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The Bingity – Bangity School Bus

October 03, 2012 | | Comments 0

By Ray Holt, Graduate Student, University of Mississippi,  October 2, 2012
Tribute to:  Miss Marjorie Bell, Ulysses Grade School
2nd grade teacher
, Ulysses KS, 1952

Miss Marjorie Bell was my 2nd grade teacher at the then Ulysses Grade School. I remember the very large brick building as if it were yesterday.  I remember Miss Bell as a young girl in her mid-20’s.  She was cheerful, had a great smile and as a young boy, I found her to be very pretty.

My father was an Okie itinerant welder and pipe-fitter.  Five of us lived in a 17’ trailer. We moved around often to states such as Kansas, Oklahoma, Texas, New Mexico, and Arizona.  Every once in a while we would stay in California.  Usually we moved every few months so my stays at elementary schools were short.  My sister who is 2 years older went to14 elementary schools, I went to six.

I had spent my Kindergarten days in Amarillo, TX, my 1st grade year in Liberal, KS, and when it came time to start 2nd grade we were in Ulysses, KS.  I have strong memories of our trailer park in Ulysses, KS and my 2nd grade teacher Miss Bell.   My slow learning ability was very much affected by our moving, not having longtime friends, and not having any kind of study discipline.

During my time with Miss Bell we seemed to ‘hit it off’ quite well.  I believe she took me under her wing as a challenge. I remember her constantly encouraging me in everything I did with many positive comments.  I am sure not all of them were deserved but they were welcomed.  I was always excited to attend school and tried hard to please her.

She had a practice to ask students to bring in their favorite book and she would read the book to the class. She even would have us sit on a chair next to her in front of the class as she read. This made me feel like the ‘king of the class’. She clearly enjoyed my book and even read it several times.  She even asked if she could keep it in her classroom. (possibly for another class but I am not sure).  I was extremely pleased and encouraged that she liked reading my book.  I do not remember many Christmas gifts during those years but this book was one and it was my pride and joy.  Having Miss Bell make such a big deal of my book really helped my confidence as a young boy. In fact, it literally became a huge factor the rest of my life.

I spent at least three months in Miss Bell’s class.  One morning I woke up and the trailer was moving … we were driving to California.  I asked what happened and where we were going?  During the night my father heard of a new job in California, hitched up the trailer at night, and off we went.  I slept through it all.  I remember my reaction was near horror. I remember saying “Miss Bell has my book”.  It was a horrible feeling to not say good-bye to her and to leave my favorite book behind.  My mother assured me, after days of crying, that Miss Bell would treasure the book and put it to good use. Over the years of my life this alone was a satisfying thought.  Miss Bell left me with an extremely strong positive image of encouragement.

The name of the book was “The Bingity – Bangity School Bus”.  A cute story of a ‘down and out’ school bus.  Probably close to how I felt as a young student.  I never did want to replace the book as there was only one treasured copy.  A few years ago a close friend of mine, after hearing this story, bought me a copy of the 1st edition of the book.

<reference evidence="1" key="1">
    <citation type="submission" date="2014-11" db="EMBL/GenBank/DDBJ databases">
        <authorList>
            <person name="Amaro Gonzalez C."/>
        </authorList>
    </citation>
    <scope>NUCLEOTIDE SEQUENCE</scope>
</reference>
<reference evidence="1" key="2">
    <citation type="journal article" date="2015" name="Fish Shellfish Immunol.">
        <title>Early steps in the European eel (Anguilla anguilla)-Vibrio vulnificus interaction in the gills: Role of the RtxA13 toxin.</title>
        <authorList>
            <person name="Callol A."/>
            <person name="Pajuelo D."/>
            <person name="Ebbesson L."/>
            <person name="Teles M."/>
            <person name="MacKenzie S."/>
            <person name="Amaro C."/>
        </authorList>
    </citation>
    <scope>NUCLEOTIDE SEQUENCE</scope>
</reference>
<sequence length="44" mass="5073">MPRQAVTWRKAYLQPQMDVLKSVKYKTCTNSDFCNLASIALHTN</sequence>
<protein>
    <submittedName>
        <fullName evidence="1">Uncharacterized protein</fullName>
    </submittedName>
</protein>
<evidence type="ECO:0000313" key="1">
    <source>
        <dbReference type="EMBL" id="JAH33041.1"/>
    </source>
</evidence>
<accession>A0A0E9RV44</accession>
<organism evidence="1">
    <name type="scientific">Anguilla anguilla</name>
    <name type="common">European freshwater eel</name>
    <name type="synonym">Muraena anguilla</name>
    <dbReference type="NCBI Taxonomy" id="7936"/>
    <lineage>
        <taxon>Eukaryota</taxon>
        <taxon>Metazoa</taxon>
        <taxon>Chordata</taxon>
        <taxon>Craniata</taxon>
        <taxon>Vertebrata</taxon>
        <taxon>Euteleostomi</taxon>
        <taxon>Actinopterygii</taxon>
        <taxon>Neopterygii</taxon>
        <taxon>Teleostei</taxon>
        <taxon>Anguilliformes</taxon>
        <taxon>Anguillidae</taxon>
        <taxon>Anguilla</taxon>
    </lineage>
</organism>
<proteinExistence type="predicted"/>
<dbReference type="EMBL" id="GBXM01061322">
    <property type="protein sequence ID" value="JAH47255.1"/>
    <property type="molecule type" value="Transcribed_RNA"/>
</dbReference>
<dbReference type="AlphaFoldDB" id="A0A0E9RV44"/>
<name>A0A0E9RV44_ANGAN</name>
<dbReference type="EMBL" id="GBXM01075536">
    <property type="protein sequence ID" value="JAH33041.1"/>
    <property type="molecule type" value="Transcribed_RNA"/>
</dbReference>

California was where we stayed for the rest of my student life.  I did struggle as a student but always during my times of trial (mostly reading and English) I would remember Miss Bell and how she encouraged me to keep going and to never stop.  She taught me I can do anything if I really wanted to.  It is quite amazing how much of an impact such a teacher can have on ones entire life; as a young person and adult.

Let me just say that my high school, college, and career pursuits were pushed along by Miss Bell’s constant encouragement in my mind. I certainly do give her a lot of credit for my successes. This should be obvious since I am writing about her.

I ended up as a computer designer and was able to be one of the pioneering designers for the small, personal computer industry( reference: http://firstmicroprocessor.com ).  I would personally take time to encourage every elementary teacher I knew to treat their struggling students like I was treated and told them about Miss Bell.

About five years ago I was living in Oklahoma and decided to pursue teaching computers in high school. I found an opening in Syracuse, KS, north of Ulysses, KS.  The principal asked me “Why would I consider Syracuse?”  My response was “It was in Ulysses that I received my greatest encouragement as a student and I would like to try to give that back to other students.” I did not get the job but it made me think that I really needed to try to find the family of Miss Bell and to tell them this story.

I have no idea if Miss Bell is still alive.  If she was it would mean a lot for me to personally thank her.  I would like to say to her family, she was a “giant” and “great” teacher in my life and I am very sure without her positive influence I would not have nearly the success in my career that I have had.  Even now as I pursue teaching, her ability to encourage her students is a strong foundational factor in my teaching style.  Often on the Internet when I create passwords and answer the security question “What was the name of your favorite teacher?” … the answer is always Bell.

I hope in some way this tribute would give Miss Marjorie Bell greater honor than what she has already earned.  I am sure I am not alone and I am pleased to have been her student and to have been influenced by such an influential teacher.

Filed Under: ExperienceGeneral Education

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